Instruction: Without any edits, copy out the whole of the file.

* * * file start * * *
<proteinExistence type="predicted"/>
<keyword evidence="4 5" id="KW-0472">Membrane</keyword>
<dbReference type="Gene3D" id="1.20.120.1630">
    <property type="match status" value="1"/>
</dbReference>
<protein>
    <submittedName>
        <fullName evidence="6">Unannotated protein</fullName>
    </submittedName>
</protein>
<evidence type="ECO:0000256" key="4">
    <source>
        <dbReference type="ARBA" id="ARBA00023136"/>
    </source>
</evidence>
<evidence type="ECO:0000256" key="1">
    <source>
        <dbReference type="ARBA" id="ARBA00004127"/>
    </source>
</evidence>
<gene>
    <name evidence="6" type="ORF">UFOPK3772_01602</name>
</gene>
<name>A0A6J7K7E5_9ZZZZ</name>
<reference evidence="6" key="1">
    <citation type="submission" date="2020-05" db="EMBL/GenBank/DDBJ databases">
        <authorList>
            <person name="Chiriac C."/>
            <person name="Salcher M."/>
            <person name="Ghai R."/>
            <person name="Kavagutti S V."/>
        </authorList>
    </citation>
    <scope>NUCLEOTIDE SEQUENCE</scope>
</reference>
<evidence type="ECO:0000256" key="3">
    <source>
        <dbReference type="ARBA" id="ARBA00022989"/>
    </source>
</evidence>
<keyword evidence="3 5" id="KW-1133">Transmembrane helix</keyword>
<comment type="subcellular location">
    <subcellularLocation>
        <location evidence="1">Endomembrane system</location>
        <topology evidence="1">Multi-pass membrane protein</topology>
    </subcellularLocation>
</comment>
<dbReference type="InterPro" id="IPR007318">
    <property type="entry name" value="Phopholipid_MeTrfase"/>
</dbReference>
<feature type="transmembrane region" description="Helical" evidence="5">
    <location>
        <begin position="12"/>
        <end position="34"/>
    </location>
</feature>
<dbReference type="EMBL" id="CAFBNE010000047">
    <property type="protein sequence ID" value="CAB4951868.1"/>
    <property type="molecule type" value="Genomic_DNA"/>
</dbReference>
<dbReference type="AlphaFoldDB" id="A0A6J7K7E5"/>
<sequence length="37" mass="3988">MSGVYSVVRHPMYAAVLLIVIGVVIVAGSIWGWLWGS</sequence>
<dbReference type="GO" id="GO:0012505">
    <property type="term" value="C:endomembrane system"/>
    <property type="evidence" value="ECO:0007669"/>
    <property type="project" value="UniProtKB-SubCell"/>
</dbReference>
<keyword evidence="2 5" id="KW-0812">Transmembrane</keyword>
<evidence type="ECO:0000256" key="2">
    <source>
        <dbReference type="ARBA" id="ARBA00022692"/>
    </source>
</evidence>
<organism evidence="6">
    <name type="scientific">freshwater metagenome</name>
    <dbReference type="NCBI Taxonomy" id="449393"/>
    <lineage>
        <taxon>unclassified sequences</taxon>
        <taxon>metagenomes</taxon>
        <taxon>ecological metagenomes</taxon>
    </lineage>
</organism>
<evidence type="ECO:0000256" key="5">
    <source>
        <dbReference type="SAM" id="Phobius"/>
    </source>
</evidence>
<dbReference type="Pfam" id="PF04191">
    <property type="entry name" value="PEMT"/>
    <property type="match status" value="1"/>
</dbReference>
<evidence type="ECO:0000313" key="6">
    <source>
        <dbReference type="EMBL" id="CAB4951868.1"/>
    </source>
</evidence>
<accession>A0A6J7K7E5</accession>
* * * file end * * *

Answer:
<proteinExistence type="predicted"/>
<keyword evidence="4 5" id="KW-0472">Membrane</keyword>
<dbReference type="Gene3D" id="1.20.120.1630">
    <property type="match status" value="1"/>
</dbReference>
<protein>
    <submittedName>
        <fullName evidence="6">Unannotated protein</fullName>
    </submittedName>
</protein>
<evidence type="ECO:0000256" key="4">
    <source>
        <dbReference type="ARBA" id="ARBA00023136"/>
    </source>
</evidence>
<evidence type="ECO:0000256" key="1">
    <source>
        <dbReference type="ARBA" id="ARBA00004127"/>
    </source>
</evidence>
<gene>
    <name evidence="6" type="ORF">UFOPK3772_01602</name>
</gene>
<name>A0A6J7K7E5_9ZZZZ</name>
<reference evidence="6" key="1">
    <citation type="submission" date="2020-05" db="EMBL/GenBank/DDBJ databases">
        <authorList>
            <person name="Chiriac C."/>
            <person name="Salcher M."/>
            <person name="Ghai R."/>
            <person name="Kavagutti S V."/>
        </authorList>
    </citation>
    <scope>NUCLEOTIDE SEQUENCE</scope>
</reference>
<evidence type="ECO:0000256" key="3">
    <source>
        <dbReference type="ARBA" id="ARBA00022989"/>
    </source>
</evidence>
<keyword evidence="3 5" id="KW-1133">Transmembrane helix</keyword>
<comment type="subcellular location">
    <subcellularLocation>
        <location evidence="1">Endomembrane system</location>
        <topology evidence="1">Multi-pass membrane protein</topology>
    </subcellularLocation>
</comment>
<dbReference type="InterPro" id="IPR007318">
    <property type="entry name" value="Phopholipid_MeTrfase"/>
</dbReference>
<feature type="transmembrane region" description="Helical" evidence="5">
    <location>
        <begin position="12"/>
        <end position="34"/>
    </location>
</feature>
<dbReference type="EMBL" id="CAFBNE010000047">
    <property type="protein sequence ID" value="CAB4951868.1"/>
    <property type="molecule type" value="Genomic_DNA"/>
</dbReference>
<dbReference type="AlphaFoldDB" id="A0A6J7K7E5"/>
<sequence length="37" mass="3988">MSGVYSVVRHPMYAAVLLIVIGVVIVAGSIWGWLWGS</sequence>
<dbReference type="GO" id="GO:0012505">
    <property type="term" value="C:endomembrane system"/>
    <property type="evidence" value="ECO:0007669"/>
    <property type="project" value="UniProtKB-SubCell"/>
</dbReference>
<keyword evidence="2 5" id="KW-0812">Transmembrane</keyword>
<evidence type="ECO:0000256" key="2">
    <source>
        <dbReference type="ARBA" id="ARBA00022692"/>
    </source>
</evidence>
<organism evidence="6">
    <name type="scientific">freshwater metagenome</name>
    <dbReference type="NCBI Taxonomy" id="449393"/>
    <lineage>
        <taxon>unclassified sequences</taxon>
        <taxon>metagenomes</taxon>
        <taxon>ecological metagenomes</taxon>
    </lineage>
</organism>
<evidence type="ECO:0000256" key="5">
    <source>
        <dbReference type="SAM" id="Phobius"/>
    </source>
</evidence>
<dbReference type="Pfam" id="PF04191">
    <property type="entry name" value="PEMT"/>
    <property type="match status" value="1"/>
</dbReference>
<evidence type="ECO:0000313" key="6">
    <source>
        <dbReference type="EMBL" id="CAB4951868.1"/>
    </source>
</evidence>
<accession>A0A6J7K7E5</accession>